Two New Jersey Men Sentenced to Prison for Roles in Multimillion-Dollar Compounded Prescription Drug Scheme
NEWARK, N.J. – Two New Jersey brothers have been sentenced to prison for their roles in a scheme to defraud public and private health benefits programs, U.S. Attorney Philip R. Sellinger announced today.
John Cuffari, 61, of Cedar Grove, New Jersey, was sentenced to 17 months in prison for his role in defrauding benefits programs of at least $5.3 million for the billing of medically unnecessary compounded prescriptions. He previously pleaded guilty to an information charging him with conspiracy to commit health care fraud. U.S. District Judge Renee Bumb imposed the sentence on Jan. 4, 2023, in Camden federal court.
Christopher Cuffari, 57, of Little Falls, New Jersey, was sentenced to 27 months in prison for his role in defrauding benefits programs of $7.89 million for the billing of medically unnecessary compounded prescriptions. He previously pleaded guilty to an information charging him with conspiracy to commit health care fraud. U.S. District Judge Peter Sheridan imposed the sentence on Jan. 3, 2024, in Trenton federal court.
“This investigation is only one example of how the belief that these cases have no victims is not true,” FBI – Newark Special Agent in Charge James E. Dennehy said. “Fraud creates tougher regulations and policies from government agencies and insurance companies to prevent it from taking place. That trickles down to patients who have a much harder time getting the healthcare they may desperately need. The Cuffari brothers are just a small cog in a tremendously frustrating wheel of criminals, but we won't be deterred from bringing every one of them to justice.”
According to documents filed in this case and statements made in court:
Compounded medications are specialty medications mixed by a pharmacist to meet the specific medical needs of an individual patient. Although compounded drugs are not approved by the Food and Drug Administration (FDA), they are properly prescribed when a physician determines that an FDA-approved medication does not meet the health needs of a particular patient, such as if a patient is allergic to a dye or other ingredients in the prescription.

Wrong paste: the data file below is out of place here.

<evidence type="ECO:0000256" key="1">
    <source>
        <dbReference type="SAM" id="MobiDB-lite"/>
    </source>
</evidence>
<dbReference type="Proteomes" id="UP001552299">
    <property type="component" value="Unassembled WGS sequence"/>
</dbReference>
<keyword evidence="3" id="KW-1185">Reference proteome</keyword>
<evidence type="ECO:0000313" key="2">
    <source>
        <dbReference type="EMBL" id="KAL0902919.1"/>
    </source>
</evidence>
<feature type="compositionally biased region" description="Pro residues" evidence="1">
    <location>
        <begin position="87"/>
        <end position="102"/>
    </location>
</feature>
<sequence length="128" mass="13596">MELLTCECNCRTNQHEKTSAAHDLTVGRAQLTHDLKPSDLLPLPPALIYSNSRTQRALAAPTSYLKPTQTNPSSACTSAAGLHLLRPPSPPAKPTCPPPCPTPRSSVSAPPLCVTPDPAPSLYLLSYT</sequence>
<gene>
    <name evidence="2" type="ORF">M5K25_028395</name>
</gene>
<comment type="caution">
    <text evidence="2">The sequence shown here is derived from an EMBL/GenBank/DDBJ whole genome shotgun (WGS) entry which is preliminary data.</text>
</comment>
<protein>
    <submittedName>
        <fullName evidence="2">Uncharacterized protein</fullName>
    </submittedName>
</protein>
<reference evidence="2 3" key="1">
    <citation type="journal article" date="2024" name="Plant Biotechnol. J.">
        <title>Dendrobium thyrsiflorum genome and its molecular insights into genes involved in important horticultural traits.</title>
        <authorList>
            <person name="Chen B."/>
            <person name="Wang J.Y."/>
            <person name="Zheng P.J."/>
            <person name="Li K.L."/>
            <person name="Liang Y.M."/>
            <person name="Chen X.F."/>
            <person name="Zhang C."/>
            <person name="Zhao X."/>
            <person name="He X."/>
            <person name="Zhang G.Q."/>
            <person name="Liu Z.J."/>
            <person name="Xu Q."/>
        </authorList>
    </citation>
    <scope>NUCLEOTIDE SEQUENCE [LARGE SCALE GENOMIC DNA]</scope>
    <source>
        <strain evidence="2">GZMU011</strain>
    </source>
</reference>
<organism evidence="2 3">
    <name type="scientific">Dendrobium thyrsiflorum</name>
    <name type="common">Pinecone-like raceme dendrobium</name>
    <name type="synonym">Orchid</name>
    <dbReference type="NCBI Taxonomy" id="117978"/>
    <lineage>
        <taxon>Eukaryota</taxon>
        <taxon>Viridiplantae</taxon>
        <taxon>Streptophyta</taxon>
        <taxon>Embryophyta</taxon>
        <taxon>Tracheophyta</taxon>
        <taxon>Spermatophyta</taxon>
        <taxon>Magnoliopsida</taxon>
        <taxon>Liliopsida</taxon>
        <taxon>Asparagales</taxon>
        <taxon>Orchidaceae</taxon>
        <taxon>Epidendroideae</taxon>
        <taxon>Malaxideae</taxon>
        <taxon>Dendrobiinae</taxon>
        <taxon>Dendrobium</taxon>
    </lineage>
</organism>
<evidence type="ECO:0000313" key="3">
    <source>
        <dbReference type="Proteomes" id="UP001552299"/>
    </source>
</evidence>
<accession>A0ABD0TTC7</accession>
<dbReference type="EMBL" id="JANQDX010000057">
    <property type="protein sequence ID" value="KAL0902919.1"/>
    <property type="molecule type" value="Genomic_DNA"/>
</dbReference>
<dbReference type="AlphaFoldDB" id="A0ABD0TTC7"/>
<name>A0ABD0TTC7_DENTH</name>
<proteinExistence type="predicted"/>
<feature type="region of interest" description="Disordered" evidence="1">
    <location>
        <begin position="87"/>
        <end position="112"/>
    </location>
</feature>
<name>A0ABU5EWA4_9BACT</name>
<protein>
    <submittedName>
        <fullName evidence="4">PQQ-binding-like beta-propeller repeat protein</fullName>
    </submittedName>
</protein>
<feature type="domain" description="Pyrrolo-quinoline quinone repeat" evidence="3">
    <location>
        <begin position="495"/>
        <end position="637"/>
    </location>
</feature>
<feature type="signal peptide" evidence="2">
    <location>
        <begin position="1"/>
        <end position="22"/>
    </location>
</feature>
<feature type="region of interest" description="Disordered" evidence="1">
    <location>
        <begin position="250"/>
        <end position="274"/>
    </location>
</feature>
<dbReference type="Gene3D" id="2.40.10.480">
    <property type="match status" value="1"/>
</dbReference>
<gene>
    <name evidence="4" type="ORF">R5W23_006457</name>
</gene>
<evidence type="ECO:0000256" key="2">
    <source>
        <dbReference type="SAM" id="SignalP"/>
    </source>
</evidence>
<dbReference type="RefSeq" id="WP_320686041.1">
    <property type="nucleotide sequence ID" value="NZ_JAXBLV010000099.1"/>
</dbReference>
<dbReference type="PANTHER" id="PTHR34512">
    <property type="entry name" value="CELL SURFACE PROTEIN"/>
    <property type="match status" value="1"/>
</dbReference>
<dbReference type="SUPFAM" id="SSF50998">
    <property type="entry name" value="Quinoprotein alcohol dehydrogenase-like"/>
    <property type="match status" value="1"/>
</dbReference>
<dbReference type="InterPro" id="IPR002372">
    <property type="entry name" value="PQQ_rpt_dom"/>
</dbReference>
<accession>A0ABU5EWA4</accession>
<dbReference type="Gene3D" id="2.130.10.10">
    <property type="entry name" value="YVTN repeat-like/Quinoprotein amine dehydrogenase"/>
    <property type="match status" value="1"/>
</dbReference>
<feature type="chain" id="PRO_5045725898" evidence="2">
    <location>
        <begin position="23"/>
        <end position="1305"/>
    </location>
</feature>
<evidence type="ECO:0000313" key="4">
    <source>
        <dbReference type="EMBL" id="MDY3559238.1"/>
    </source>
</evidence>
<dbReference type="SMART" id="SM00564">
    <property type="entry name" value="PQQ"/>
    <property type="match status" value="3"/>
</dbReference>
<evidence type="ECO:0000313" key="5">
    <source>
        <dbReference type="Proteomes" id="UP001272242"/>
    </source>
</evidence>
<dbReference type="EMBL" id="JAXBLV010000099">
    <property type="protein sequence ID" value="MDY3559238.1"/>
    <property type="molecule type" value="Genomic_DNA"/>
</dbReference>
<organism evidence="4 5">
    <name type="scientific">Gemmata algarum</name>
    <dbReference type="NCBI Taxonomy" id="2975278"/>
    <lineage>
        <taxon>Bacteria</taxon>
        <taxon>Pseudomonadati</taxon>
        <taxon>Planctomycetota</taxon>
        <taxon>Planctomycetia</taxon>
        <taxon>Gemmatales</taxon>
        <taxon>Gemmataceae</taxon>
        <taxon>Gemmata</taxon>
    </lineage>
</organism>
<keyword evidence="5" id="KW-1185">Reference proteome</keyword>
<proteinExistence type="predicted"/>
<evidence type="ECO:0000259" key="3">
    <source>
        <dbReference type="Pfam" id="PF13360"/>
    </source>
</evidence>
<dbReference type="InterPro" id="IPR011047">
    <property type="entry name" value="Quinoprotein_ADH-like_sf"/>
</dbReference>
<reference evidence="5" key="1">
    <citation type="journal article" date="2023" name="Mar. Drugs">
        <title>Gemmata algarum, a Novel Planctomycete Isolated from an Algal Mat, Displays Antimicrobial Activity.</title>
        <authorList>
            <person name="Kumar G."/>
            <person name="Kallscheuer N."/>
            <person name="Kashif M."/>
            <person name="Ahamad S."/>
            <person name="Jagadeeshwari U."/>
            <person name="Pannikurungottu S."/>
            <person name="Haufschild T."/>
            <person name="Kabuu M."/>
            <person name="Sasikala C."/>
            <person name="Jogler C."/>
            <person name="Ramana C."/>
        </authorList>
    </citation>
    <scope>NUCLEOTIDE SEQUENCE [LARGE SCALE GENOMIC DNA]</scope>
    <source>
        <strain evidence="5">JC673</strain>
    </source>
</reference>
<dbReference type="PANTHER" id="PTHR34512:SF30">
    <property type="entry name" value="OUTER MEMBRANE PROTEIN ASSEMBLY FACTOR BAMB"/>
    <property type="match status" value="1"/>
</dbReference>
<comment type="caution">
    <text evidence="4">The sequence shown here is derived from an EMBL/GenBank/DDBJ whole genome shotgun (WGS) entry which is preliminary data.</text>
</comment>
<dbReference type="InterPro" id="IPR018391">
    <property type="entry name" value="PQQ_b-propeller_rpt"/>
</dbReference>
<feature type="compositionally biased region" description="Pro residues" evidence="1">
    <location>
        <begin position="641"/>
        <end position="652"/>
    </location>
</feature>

Between November 2014 and July 2016, John Cuffari participated in a conspiracy that involved the submission of fraudulent prescriptions for compounded medications to public and private insurance plans. Christopher Cuffari participated in the conspiracy between November 2014 and September 2017. The scheme centered on the discovery that certain insurance plans paid for prescription compounded medications – including scar creams, wound creams, and metabolic supplements/vitamins – at exorbitant reimbursement rates.
John and Christopher Cuffari worked as sales representatives for several marketing companies and compounding pharmacies and targeted individuals who had insurance plans that covered compounded medications. They then convinced those individuals to obtain prescriptions for compounded medications, regardless of medical necessity, often by providing them with cash payments. In order to obtain prescriptions for compounded medications for some of the recruited individuals, the defendants caused payments to be made to a New Jersey-based physician.
In addition to the prison terms, both defendants were sentenced to three years of supervised release.
U.S. Attorney Sellinger credited special agents of the FBI, under the direction of Special Agent in Charge James E. Dennehy in Newark, with the investigation leading to the sentencings.
The government is represented by Assistant U.S. Attorney Chelsea D. Coleman of the U.S. Attorney’s Office, Opioid Abuse Prevention and Enforcement Unit in Newark.